Series: Wild West Weddings (Book 1)
27-year-old fur trader seeks wife and helpmate.
Expecting a plain, dependable woman to reply to his advert, what Jack Trudeau actually gets is pampered fashion plate Olivia Hansson. There's no denying she's pretty, but patently ill-equipped for life in his simple log cabin -- with its one bed -- in the wild Rocky Mountains.
Olivia must make a success of her new life. But how to convince her skeptical husband that she is capable? She doesn't cook and only knows how to grow flowers, not practical vegetables! Undaunted, Olivia sets out to win his grudging admiration -- and his closely protected heart.
After several months of exchanging letters, Olivia has finally arrived in Denver, ready to marry Jack. The letters he wrote describing the beauty of where he lives touched her heart and made her long for something she hadn't had in years - a place to belong. Things don't go quite as she hoped, as Jack's first reaction to her seems to be dismay.
Jack had certainly not expected the young woman in the fashionable clothing, who can't even look him in the eye. As they travel toward his home he discovers that she can't cook, knows nothing of growing food, and seems to be afraid to even touch him. He's bitterly disappointed and has no trouble letting it show.
Olivia sees his disappointment, and feels rejected already. She has grown up feeling that she doesn't meet anyone's expectations. Her parents died in a train wreck when she was a child and she was raised by an older woman who rarely had anything good to say to her. As an adult she worked in a cotton mill where she was also looked down on. Ever since writing to Jack she has dreamed of finally having someone who accepts her for who she is. If she wants to make her marriage work she has to learn a new way of life.
I felt bad for Olivia because she was way out of her depth. She had never experienced anything like the wilderness she was now going to be living in. She waffles back and forth between wanting to stay and make it work with Jack and wanting to leave because she can see he doesn't want her. She's also extremely innocent, and doesn't understand the feelings that Jack rouses in her. They scare her a bit and cause her to shrink away from him. It takes a near tragedy for her to see that she is stronger than she thinks she is. I liked seeing her start to display the strength she'll need to have the future she wants.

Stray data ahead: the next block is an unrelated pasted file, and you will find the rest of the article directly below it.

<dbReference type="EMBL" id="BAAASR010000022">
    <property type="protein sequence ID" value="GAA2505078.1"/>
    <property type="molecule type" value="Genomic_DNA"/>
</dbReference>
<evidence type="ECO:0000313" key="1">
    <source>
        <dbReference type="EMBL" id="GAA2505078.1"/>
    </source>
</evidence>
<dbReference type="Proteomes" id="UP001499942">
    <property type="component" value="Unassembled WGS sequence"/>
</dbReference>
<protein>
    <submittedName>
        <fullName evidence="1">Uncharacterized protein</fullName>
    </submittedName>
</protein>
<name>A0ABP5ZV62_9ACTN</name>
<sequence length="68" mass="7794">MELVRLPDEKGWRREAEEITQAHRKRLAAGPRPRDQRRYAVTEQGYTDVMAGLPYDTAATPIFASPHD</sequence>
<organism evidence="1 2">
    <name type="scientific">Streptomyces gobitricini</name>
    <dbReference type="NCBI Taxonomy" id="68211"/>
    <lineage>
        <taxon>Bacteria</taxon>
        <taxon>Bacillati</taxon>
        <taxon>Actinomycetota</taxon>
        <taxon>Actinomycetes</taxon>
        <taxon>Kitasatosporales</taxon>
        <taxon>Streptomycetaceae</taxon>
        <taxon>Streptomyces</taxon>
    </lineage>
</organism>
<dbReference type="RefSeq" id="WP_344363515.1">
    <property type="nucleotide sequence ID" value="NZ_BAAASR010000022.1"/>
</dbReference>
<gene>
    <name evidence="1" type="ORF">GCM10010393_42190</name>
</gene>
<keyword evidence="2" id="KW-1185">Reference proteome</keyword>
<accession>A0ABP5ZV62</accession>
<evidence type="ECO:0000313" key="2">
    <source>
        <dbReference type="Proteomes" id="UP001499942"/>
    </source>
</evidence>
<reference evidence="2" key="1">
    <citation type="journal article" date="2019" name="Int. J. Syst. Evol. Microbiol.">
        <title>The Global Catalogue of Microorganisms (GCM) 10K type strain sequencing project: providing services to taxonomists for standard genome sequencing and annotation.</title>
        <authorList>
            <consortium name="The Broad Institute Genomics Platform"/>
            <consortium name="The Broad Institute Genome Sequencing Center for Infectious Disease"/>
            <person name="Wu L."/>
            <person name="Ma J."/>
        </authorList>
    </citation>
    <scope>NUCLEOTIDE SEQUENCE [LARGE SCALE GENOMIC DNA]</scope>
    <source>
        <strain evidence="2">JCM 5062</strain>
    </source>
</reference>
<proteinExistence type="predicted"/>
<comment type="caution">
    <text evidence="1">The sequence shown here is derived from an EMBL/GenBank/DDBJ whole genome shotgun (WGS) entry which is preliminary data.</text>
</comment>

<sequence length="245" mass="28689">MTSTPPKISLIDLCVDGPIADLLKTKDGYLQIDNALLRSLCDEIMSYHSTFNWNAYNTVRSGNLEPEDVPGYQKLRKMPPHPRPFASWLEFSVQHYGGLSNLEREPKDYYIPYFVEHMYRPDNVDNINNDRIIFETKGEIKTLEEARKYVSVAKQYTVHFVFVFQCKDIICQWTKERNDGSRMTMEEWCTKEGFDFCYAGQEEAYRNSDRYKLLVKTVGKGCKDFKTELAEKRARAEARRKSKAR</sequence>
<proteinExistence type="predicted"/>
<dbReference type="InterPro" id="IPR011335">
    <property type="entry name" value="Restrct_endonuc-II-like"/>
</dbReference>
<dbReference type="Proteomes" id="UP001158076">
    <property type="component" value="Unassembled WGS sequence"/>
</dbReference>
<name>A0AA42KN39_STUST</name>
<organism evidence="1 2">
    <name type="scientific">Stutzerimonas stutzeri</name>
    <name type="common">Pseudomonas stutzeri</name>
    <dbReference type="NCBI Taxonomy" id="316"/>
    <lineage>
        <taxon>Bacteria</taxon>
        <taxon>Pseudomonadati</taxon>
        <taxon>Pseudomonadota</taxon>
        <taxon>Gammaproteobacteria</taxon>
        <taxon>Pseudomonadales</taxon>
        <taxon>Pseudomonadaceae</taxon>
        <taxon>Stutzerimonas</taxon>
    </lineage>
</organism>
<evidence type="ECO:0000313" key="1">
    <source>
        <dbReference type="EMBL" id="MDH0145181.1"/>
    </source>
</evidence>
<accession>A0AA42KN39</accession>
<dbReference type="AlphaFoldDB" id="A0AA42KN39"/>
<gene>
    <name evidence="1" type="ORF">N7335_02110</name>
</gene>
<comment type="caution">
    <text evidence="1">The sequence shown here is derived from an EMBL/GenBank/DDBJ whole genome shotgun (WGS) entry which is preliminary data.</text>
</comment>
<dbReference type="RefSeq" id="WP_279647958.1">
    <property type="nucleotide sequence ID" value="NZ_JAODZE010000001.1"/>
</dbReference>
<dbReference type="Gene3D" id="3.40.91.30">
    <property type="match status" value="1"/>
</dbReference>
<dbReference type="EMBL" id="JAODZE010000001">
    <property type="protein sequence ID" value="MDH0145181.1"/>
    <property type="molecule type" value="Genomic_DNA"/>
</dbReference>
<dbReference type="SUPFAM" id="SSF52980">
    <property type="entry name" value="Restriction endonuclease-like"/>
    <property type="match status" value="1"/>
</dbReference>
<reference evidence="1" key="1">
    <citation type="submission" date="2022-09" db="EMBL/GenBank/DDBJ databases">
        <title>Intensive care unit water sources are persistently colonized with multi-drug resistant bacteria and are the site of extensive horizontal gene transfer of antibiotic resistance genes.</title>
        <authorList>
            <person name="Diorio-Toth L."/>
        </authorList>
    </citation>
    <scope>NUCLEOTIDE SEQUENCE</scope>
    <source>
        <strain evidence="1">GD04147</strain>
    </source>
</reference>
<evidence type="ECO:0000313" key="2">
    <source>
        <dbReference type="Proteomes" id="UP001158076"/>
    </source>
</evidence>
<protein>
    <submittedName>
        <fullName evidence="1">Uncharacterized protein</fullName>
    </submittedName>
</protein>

I was a bit frustrated with Jack. I got the impression that he hadn't been all that specific in his letters to Olivia about what he actually expected of her. I felt that he could have at least offered to teach her what she needed to know. Instead, all he can see is that she doesn't fit the preconceived picture he had in his mind of what the perfect wife would be. Jack spends a lot of time comparing her to his mother, who had left him and his father because she couldn't handle the life there, and to his late Indian wife, who had known exactly what needed to be done and how to do it. Added to that, he's really attracted to her, but afraid to get close because it will hurt when she leaves. So he blows hot and cold with her, as the attraction makes him want her to stay, but his fears cause him to push her away.
Things would have gone much more smoothly with them if they would have just talked to each other about what they were feeling. They were so busy protecting themselves that they couldn't see what needed to be done. The only times they really communicated in any way was when the attraction would take over. I did like Jack's patience and gentleness with Olivia and her innocence.
I liked the section where they were caring for Jack's former brother-in-law. It was a terrific demonstration of the things that could happen and how they would need to be dealt with. I loved seeing the progression that Olivia made from her fears at the beginning of it, to her courage and determination by the time Jack came back. I also liked seeing that Jack finally realized what an idiot he'd been. The plans they made for their future together were an excellent compromise to both their needs. The only thing that might have made it better would be an epilogue from a year or so later.